Updated for Hull Truck’s 50th anniversary celebrations as Teechers Leavers ’22, Godber’s class warfare play within a play features a multi role-playing, all-female cast of Laura Castle, Sophie Bullivant and Sarah Howlett as Year 11 school leavers Salty, Hobby and Gail put on a valedictory performance, inspired by their new drama teacher. Box office: 01904 501935 or josephrowntreetheatre.co.uk.

David Ford: Songs and stories at The Crescent

The robots are coming: David Ford, Songs 2023, The Crescent, York, Thursday, 7.30pm

EASTBOURNE singer-songwriter David Ford might play solo stomps with loop machines and effects pedals or backed by a swish jazz trio or with a string quartet attached. Not this time.

For 2023, Ford has taken the rare decision to keep it simple, leave most of the crazy machines at home, play some of his favourite songs and share stories about where they came from. Oh, and he’ll be bringing his new DIY toy, a drum robot. Beat that. Box office: thecrescentyork.com.

Tuesday’s seated Crescent gig by The Go-Betweens’ Robert Forster, promoting his new album The Candle And The Flame, has sold out by the way.

Because he cared: Comedian Bilal Fafar reflects on working in a care home for the very wealthy in Care at Theatre@41, Monkgate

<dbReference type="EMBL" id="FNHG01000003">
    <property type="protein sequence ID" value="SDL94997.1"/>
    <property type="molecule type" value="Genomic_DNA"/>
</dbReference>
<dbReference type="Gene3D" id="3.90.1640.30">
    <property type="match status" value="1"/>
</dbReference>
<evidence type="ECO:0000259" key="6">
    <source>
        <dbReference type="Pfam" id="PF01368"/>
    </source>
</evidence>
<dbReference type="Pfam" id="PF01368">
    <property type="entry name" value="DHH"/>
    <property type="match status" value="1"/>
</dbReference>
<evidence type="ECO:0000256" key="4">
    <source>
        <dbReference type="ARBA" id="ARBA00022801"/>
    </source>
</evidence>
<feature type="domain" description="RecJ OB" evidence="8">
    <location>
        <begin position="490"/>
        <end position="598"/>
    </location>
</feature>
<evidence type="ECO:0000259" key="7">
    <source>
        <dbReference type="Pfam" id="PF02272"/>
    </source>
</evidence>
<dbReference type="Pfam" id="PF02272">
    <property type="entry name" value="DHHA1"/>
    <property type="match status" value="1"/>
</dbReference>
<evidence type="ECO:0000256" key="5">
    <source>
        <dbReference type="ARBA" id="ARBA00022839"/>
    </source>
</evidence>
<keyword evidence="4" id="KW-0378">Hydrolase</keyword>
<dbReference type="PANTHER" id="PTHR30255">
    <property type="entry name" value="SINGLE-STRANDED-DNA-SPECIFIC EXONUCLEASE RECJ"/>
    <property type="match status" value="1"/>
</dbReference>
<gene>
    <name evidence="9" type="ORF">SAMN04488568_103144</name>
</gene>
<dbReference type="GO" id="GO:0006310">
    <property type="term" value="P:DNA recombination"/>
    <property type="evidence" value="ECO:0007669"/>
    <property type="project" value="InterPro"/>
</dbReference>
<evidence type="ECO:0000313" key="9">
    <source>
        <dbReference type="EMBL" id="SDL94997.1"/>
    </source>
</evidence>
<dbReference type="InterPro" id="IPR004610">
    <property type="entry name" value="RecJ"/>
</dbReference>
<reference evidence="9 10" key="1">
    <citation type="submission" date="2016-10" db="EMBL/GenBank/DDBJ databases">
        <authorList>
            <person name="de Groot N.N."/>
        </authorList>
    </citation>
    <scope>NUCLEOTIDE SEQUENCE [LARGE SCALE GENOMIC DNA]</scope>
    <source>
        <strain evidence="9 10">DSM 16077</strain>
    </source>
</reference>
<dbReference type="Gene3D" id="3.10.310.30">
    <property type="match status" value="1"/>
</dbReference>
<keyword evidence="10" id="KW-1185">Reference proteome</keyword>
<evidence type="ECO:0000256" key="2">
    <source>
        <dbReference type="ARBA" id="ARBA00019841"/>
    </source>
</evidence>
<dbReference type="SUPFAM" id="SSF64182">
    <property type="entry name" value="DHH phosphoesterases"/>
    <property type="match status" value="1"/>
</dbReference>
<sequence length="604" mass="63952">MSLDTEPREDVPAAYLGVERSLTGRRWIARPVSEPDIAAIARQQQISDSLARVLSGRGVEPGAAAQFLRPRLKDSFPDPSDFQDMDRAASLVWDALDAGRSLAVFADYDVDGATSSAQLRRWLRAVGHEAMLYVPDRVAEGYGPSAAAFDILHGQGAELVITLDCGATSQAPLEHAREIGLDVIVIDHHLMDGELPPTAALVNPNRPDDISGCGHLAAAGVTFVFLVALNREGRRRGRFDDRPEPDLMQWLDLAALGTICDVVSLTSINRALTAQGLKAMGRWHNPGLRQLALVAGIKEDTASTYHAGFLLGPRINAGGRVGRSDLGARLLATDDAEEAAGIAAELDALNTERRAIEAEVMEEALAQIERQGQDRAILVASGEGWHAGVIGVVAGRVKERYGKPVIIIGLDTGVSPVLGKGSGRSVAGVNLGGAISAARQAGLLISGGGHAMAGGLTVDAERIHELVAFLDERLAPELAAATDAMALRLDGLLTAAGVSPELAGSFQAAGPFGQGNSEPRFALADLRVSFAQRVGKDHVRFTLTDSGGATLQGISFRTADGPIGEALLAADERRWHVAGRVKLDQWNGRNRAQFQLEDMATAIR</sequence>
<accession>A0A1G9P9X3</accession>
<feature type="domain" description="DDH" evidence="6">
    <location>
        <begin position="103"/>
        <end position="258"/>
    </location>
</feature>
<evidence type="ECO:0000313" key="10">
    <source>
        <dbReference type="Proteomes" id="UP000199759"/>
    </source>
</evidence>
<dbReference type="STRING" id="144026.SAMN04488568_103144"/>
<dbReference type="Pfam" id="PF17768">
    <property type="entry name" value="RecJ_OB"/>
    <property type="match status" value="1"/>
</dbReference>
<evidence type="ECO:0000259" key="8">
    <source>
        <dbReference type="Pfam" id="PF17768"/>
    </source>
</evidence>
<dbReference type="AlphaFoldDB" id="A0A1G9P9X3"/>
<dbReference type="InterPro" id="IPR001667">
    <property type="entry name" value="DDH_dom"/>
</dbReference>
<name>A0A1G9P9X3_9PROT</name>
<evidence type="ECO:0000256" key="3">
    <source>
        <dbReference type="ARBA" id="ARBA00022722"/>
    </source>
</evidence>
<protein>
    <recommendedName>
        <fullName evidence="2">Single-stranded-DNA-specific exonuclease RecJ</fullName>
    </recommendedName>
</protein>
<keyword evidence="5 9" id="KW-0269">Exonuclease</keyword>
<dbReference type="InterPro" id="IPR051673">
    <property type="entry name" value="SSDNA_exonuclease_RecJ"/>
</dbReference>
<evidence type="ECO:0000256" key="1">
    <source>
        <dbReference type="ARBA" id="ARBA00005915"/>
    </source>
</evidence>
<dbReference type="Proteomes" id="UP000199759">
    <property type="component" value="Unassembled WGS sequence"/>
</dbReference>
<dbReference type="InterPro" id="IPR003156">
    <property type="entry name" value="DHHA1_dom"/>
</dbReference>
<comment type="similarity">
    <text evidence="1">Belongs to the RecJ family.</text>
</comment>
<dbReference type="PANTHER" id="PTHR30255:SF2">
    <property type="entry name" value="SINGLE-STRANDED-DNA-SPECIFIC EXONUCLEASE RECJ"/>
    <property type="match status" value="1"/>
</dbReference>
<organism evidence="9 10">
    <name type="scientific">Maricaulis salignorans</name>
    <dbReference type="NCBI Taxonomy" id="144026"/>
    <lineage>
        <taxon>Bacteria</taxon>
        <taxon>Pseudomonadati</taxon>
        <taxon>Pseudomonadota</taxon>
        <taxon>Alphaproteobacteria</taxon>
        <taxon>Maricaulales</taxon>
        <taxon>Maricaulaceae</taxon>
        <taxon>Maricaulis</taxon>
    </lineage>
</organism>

Caring comedian of the week: Burning Duck Comedy Club presents Bilal Zafar in Care, Theatre@41, Monkgate, York, March 19, 8pm

WANSTEAD comedian Bilal Zafar, 31, is on his travels with a new show about how he spent a year working in a care home for very wealthy people while being on the minimum wage.

Fresh out of university with a media degree, Bilal was dropped into the real world, where he was given far too much responsibility for a 21-year-old lad who had just spent three years watching films. Box office: tickets.41monkgate.co.uk; age limit,18 and over.

In Focus: Anders Lustgarten’sThe City And The Town, at Stephen Joseph Theatre, Scarborough, March 15 to 17

Gareth Watkins as Magnus in Anders Lustgarten’s The City And The Town. Picture: Karl Andre

LONDON playwright and political activist Anders Lustgarten’s new play, The City And The Town, heads to the Yorkshire coast next week.